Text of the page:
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(also sisal hemp), a stiff, coarse natural fiber obtained from the leaves of the agave plant (Agava sisolana), which itself is sometimes given the name “sisal.” The fibers are separated from the fresh leaves without any special treatment; the fiber yield is about 3.5 percent. The elementary sisal fibers are 2-2.5 mm long, whereas the fibers used for industry are 0.6-1.5 m long. The fibers are shiny and yellowish. Sisal is not as sturdy as abaca and is more brittle than hemp. It is used to make ropes, nets, bristles, and other items. World sisal production is gradually being curtailed owing to the increased use of synthetic fibers. In 1972 production was about 604,000 tons. The main exporters of sisal are Tanzania, Kenya, Angola, and Brazil. The leaves of the related species A. fourcroydes yield the fiber henequén, which is produced in Mexico and Cuba.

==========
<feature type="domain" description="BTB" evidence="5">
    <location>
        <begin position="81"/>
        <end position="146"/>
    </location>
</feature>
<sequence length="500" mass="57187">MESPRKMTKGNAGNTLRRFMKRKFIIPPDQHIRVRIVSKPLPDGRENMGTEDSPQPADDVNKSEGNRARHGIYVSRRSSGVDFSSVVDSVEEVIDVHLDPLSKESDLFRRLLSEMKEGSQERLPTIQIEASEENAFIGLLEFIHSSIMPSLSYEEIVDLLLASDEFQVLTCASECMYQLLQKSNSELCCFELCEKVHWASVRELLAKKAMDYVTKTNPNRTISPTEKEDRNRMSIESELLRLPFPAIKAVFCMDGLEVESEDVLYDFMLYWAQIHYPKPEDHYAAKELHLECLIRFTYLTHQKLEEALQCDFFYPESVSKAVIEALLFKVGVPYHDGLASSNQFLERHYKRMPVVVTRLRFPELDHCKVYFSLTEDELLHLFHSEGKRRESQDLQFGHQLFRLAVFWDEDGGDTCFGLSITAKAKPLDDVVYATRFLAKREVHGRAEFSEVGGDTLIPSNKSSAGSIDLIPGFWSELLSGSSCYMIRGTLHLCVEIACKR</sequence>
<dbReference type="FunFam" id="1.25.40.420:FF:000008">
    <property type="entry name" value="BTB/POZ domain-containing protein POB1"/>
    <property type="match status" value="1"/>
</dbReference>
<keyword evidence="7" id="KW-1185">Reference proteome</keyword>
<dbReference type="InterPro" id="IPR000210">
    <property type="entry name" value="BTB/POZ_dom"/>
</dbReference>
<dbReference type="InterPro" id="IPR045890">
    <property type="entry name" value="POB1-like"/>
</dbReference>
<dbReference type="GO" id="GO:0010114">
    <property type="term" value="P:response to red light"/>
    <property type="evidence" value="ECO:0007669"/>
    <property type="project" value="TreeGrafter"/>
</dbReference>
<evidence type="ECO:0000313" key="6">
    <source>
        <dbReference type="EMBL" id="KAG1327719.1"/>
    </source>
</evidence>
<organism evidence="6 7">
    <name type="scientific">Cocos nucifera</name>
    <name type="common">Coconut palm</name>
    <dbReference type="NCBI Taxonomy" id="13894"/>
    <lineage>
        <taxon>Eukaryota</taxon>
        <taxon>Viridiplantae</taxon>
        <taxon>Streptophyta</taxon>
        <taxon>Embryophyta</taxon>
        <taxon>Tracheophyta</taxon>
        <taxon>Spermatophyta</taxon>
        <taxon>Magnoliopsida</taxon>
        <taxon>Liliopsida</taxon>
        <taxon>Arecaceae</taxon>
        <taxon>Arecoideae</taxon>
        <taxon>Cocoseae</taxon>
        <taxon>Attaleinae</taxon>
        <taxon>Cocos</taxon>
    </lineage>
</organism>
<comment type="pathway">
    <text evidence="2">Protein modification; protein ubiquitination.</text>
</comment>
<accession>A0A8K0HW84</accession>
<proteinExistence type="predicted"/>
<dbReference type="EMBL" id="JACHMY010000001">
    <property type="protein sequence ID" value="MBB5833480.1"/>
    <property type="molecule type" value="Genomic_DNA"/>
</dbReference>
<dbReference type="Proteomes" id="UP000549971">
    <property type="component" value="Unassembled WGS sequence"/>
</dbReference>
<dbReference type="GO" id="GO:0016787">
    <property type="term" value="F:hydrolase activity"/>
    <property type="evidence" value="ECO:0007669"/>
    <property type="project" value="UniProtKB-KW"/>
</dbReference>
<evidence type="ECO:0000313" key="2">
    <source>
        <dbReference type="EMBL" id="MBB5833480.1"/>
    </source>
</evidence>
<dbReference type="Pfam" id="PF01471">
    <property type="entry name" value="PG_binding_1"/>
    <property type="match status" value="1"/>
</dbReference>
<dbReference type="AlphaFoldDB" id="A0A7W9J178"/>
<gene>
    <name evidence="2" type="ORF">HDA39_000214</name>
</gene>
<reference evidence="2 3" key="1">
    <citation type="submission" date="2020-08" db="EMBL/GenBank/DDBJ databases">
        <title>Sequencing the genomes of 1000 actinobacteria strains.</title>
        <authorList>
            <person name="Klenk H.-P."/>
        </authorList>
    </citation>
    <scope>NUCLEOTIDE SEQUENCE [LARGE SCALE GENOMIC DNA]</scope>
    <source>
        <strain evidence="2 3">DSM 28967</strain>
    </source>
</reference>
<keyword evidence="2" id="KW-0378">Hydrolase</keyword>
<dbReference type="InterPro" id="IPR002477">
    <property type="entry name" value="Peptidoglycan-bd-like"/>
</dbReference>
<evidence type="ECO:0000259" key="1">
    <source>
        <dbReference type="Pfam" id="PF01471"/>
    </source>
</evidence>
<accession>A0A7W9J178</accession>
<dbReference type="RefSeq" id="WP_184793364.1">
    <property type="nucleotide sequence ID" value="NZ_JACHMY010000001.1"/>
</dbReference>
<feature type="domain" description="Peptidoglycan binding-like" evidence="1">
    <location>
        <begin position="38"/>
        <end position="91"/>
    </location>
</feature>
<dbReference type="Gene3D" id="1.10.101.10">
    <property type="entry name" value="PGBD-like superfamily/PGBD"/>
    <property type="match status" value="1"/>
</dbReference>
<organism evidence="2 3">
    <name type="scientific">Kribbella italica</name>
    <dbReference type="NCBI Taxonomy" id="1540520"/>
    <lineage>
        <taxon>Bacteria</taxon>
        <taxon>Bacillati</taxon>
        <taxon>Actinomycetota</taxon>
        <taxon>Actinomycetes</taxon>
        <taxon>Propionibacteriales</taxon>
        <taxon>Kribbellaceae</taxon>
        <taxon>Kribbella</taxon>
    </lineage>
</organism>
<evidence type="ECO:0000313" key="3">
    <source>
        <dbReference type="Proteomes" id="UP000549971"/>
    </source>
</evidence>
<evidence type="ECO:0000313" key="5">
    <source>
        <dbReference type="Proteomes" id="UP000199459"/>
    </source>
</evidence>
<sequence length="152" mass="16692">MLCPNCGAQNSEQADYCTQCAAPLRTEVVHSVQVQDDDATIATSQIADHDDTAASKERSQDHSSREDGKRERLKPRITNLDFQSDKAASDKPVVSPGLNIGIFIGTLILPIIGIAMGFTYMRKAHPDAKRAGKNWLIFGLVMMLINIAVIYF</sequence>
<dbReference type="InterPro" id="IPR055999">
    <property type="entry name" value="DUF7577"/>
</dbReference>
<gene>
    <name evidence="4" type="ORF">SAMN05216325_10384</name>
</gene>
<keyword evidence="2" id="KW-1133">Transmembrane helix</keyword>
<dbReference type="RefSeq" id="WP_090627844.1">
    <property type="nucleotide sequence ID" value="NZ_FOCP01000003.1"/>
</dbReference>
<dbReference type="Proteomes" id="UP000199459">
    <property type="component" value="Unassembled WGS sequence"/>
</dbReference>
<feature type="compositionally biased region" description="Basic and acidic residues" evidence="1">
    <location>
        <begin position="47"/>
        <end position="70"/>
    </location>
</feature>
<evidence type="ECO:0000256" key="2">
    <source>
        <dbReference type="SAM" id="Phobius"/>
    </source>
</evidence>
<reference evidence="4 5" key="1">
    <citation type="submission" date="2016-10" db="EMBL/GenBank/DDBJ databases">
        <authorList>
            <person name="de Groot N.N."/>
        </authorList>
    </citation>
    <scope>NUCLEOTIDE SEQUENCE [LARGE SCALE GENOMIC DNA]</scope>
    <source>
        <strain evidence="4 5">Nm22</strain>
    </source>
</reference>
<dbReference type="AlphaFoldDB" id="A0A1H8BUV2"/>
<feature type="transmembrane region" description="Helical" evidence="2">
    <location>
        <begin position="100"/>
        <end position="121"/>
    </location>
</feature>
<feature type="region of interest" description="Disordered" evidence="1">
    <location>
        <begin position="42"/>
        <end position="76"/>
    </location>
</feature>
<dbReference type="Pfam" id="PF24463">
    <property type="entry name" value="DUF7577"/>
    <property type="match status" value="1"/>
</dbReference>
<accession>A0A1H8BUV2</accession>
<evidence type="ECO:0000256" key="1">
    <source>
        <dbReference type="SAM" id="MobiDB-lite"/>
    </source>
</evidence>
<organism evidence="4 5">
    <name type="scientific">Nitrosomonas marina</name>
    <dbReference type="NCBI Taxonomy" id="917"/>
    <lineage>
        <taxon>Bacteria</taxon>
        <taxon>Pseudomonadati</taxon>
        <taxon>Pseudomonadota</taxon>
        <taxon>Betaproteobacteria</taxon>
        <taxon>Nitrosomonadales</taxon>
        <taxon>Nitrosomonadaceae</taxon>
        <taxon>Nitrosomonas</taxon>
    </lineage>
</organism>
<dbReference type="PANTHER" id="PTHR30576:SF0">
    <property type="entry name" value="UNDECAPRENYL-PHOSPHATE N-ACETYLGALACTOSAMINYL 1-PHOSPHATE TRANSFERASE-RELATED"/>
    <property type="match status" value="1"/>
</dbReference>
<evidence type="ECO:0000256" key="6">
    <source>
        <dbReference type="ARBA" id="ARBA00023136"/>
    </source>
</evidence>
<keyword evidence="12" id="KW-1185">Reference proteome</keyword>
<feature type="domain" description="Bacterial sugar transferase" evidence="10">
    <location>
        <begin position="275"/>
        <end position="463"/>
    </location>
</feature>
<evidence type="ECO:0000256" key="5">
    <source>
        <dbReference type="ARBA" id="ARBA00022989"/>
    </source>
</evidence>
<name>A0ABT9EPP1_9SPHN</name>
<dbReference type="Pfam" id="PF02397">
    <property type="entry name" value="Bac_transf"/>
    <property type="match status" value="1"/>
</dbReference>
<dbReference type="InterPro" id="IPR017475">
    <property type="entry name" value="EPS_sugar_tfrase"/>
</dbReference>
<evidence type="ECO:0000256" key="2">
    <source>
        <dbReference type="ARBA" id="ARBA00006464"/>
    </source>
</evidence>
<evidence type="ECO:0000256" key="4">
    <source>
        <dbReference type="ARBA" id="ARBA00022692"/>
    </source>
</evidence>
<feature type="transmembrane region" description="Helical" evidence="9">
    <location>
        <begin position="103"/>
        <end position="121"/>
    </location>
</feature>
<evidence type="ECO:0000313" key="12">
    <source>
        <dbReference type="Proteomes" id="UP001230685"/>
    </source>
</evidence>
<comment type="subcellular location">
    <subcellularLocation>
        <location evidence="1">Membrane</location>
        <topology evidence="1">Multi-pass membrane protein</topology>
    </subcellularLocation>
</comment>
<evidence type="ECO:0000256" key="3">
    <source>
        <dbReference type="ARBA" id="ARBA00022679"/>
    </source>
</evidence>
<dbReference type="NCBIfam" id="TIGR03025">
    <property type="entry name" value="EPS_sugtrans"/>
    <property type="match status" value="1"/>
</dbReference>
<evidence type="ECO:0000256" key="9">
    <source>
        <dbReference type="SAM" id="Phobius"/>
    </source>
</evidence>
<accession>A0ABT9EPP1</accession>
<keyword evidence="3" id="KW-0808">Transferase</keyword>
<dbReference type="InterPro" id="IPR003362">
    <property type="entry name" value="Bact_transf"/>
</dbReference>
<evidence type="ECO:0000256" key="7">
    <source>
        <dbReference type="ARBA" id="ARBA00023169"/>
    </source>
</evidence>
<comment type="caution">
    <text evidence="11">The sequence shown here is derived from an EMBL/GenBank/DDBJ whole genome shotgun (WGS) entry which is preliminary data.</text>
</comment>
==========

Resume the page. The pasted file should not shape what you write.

REFERENCESiniagin, I. I. Tropicheskoe zemledelie. Moscow, 1968. [23–1053–]
Implementations exist for Cray X-MP, Cray Y-MP, Cray-2, Sequent, Encore Alliant, dataflow architectures, transputers and systolic arrays.
Defined in 1983 by James McGraw et al, Manchester University, Lawrence Livermore National Laboratory, Colorado State University and DEC. Revised in 1985. First compiled implementation in 1986. Performance superior to C and competitive with Fortran, combined with efficient and automatic parallelisation.
Not to be confused with SASL.
E-mail: John Feo <email@example.com>, Rod Oldehoeft <firstname.lastname@example.org>.
David C. Cann has written an Optimising SISAL Compiler (OSC) which attempts to make efficient use of parallel processors such as Crays.
Latest version: 12.0, SISAL 1.2.
["A Report on the SISAL Language Project", J.T. Feo et al, J Parallel and Distrib Computing 10(4):349-366 (Dec 1990)].